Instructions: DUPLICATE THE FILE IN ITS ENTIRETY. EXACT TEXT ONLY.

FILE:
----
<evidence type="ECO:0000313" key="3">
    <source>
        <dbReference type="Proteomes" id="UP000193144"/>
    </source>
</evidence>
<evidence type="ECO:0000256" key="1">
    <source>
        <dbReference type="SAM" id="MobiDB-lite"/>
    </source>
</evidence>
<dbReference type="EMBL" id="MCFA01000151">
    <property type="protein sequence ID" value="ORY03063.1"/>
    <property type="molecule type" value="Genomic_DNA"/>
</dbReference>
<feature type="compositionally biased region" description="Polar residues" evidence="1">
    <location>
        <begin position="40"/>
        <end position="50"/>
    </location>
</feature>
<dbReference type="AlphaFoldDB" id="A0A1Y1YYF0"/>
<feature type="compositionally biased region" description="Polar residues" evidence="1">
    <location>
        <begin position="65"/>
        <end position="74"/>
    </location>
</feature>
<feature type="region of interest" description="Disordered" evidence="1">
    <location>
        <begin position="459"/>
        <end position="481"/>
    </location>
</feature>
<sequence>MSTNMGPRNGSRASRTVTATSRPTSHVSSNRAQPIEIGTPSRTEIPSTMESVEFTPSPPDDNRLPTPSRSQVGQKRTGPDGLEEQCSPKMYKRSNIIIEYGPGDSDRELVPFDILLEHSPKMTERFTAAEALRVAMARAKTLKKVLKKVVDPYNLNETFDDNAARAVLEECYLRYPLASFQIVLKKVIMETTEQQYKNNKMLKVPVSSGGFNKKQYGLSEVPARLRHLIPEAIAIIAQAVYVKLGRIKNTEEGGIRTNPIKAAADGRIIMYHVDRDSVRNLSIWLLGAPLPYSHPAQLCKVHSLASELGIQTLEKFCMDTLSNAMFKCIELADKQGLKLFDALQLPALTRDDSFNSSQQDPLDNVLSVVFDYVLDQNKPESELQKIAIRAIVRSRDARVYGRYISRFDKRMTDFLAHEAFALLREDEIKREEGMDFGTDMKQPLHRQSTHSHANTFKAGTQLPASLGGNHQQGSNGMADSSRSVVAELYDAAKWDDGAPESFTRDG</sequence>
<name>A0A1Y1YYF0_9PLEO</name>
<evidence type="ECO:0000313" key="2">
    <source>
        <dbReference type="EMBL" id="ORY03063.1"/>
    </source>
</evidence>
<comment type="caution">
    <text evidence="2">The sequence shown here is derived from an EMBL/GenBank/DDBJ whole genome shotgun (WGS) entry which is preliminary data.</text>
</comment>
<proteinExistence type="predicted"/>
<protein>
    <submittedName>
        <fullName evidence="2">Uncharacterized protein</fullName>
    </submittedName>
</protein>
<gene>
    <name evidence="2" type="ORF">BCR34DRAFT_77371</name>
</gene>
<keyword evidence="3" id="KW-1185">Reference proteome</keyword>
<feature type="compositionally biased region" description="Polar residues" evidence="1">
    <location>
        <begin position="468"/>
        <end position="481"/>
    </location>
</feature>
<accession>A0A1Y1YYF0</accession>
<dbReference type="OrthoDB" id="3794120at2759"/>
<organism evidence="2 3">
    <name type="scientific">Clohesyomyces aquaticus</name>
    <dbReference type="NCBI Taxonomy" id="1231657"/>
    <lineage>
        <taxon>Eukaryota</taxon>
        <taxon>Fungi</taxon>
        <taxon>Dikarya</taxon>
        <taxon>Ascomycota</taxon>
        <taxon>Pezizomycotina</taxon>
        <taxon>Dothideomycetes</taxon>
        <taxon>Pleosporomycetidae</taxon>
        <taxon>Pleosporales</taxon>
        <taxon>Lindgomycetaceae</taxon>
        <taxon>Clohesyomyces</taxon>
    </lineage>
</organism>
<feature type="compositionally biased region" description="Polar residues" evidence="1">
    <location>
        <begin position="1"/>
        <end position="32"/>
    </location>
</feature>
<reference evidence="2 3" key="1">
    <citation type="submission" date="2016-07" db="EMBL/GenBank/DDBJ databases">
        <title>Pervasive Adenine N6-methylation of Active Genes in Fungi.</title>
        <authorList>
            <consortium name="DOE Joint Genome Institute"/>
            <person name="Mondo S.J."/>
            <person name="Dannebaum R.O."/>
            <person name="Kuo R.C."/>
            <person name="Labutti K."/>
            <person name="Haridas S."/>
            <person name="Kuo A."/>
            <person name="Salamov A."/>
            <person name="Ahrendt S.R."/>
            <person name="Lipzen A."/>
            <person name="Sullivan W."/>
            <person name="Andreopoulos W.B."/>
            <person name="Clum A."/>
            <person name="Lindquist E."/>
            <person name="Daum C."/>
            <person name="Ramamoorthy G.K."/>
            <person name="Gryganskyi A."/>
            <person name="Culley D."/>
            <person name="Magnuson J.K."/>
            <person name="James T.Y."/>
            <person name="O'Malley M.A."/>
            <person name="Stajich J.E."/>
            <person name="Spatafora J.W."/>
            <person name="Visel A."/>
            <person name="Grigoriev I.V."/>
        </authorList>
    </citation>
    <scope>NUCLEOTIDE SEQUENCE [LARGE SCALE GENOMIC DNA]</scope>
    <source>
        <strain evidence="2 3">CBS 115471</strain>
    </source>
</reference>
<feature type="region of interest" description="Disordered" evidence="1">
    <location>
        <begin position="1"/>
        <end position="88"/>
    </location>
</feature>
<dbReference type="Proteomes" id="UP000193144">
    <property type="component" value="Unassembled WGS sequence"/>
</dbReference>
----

<evidence type="ECO:0000313" key="3">
    <source>
        <dbReference type="Proteomes" id="UP000193144"/>
    </source>
</evidence>
<evidence type="ECO:0000256" key="1">
    <source>
        <dbReference type="SAM" id="MobiDB-lite"/>
    </source>
</evidence>
<dbReference type="EMBL" id="MCFA01000151">
    <property type="protein sequence ID" value="ORY03063.1"/>
    <property type="molecule type" value="Genomic_DNA"/>
</dbReference>
<feature type="compositionally biased region" description="Polar residues" evidence="1">
    <location>
        <begin position="40"/>
        <end position="50"/>
    </location>
</feature>
<dbReference type="AlphaFoldDB" id="A0A1Y1YYF0"/>
<feature type="compositionally biased region" description="Polar residues" evidence="1">
    <location>
        <begin position="65"/>
        <end position="74"/>
    </location>
</feature>
<feature type="region of interest" description="Disordered" evidence="1">
    <location>
        <begin position="459"/>
        <end position="481"/>
    </location>
</feature>
<sequence>MSTNMGPRNGSRASRTVTATSRPTSHVSSNRAQPIEIGTPSRTEIPSTMESVEFTPSPPDDNRLPTPSRSQVGQKRTGPDGLEEQCSPKMYKRSNIIIEYGPGDSDRELVPFDILLEHSPKMTERFTAAEALRVAMARAKTLKKVLKKVVDPYNLNETFDDNAARAVLEECYLRYPLASFQIVLKKVIMETTEQQYKNNKMLKVPVSSGGFNKKQYGLSEVPARLRHLIPEAIAIIAQAVYVKLGRIKNTEEGGIRTNPIKAAADGRIIMYHVDRDSVRNLSIWLLGAPLPYSHPAQLCKVHSLASELGIQTLEKFCMDTLSNAMFKCIELADKQGLKLFDALQLPALTRDDSFNSSQQDPLDNVLSVVFDYVLDQNKPESELQKIAIRAIVRSRDARVYGRYISRFDKRMTDFLAHEAFALLREDEIKREEGMDFGTDMKQPLHRQSTHSHANTFKAGTQLPASLGGNHQQGSNGMADSSRSVVAELYDAAKWDDGAPESFTRDG</sequence>
<name>A0A1Y1YYF0_9PLEO</name>
<evidence type="ECO:0000313" key="2">
    <source>
        <dbReference type="EMBL" id="ORY03063.1"/>
    </source>
</evidence>
<comment type="caution">
    <text evidence="2">The sequence shown here is derived from an EMBL/GenBank/DDBJ whole genome shotgun (WGS) entry which is preliminary data.</text>
</comment>
<proteinExistence type="predicted"/>
<protein>
    <submittedName>
        <fullName evidence="2">Uncharacterized protein</fullName>
    </submittedName>
</protein>
<gene>
    <name evidence="2" type="ORF">BCR34DRAFT_77371</name>
</gene>
<keyword evidence="3" id="KW-1185">Reference proteome</keyword>
<feature type="compositionally biased region" description="Polar residues" evidence="1">
    <location>
        <begin position="468"/>
        <end position="481"/>
    </location>
</feature>
<accession>A0A1Y1YYF0</accession>
<dbReference type="OrthoDB" id="3794120at2759"/>
<organism evidence="2 3">
    <name type="scientific">Clohesyomyces aquaticus</name>
    <dbReference type="NCBI Taxonomy" id="1231657"/>
    <lineage>
        <taxon>Eukaryota</taxon>
        <taxon>Fungi</taxon>
        <taxon>Dikarya</taxon>
        <taxon>Ascomycota</taxon>
        <taxon>Pezizomycotina</taxon>
        <taxon>Dothideomycetes</taxon>
        <taxon>Pleosporomycetidae</taxon>
        <taxon>Pleosporales</taxon>
        <taxon>Lindgomycetaceae</taxon>
        <taxon>Clohesyomyces</taxon>
    </lineage>
</organism>
<feature type="compositionally biased region" description="Polar residues" evidence="1">
    <location>
        <begin position="1"/>
        <end position="32"/>
    </location>
</feature>
<reference evidence="2 3" key="1">
    <citation type="submission" date="2016-07" db="EMBL/GenBank/DDBJ databases">
        <title>Pervasive Adenine N6-methylation of Active Genes in Fungi.</title>
        <authorList>
            <consortium name="DOE Joint Genome Institute"/>
            <person name="Mondo S.J."/>
            <person name="Dannebaum R.O."/>
            <person name="Kuo R.C."/>
            <person name="Labutti K."/>
            <person name="Haridas S."/>
            <person name="Kuo A."/>
            <person name="Salamov A."/>
            <person name="Ahrendt S.R."/>
            <person name="Lipzen A."/>
            <person name="Sullivan W."/>
            <person name="Andreopoulos W.B."/>
            <person name="Clum A."/>
            <person name="Lindquist E."/>
            <person name="Daum C."/>
            <person name="Ramamoorthy G.K."/>
            <person name="Gryganskyi A."/>
            <person name="Culley D."/>
            <person name="Magnuson J.K."/>
            <person name="James T.Y."/>
            <person name="O'Malley M.A."/>
            <person name="Stajich J.E."/>
            <person name="Spatafora J.W."/>
            <person name="Visel A."/>
            <person name="Grigoriev I.V."/>
        </authorList>
    </citation>
    <scope>NUCLEOTIDE SEQUENCE [LARGE SCALE GENOMIC DNA]</scope>
    <source>
        <strain evidence="2 3">CBS 115471</strain>
    </source>
</reference>
<feature type="region of interest" description="Disordered" evidence="1">
    <location>
        <begin position="1"/>
        <end position="88"/>
    </location>
</feature>
<dbReference type="Proteomes" id="UP000193144">
    <property type="component" value="Unassembled WGS sequence"/>
</dbReference>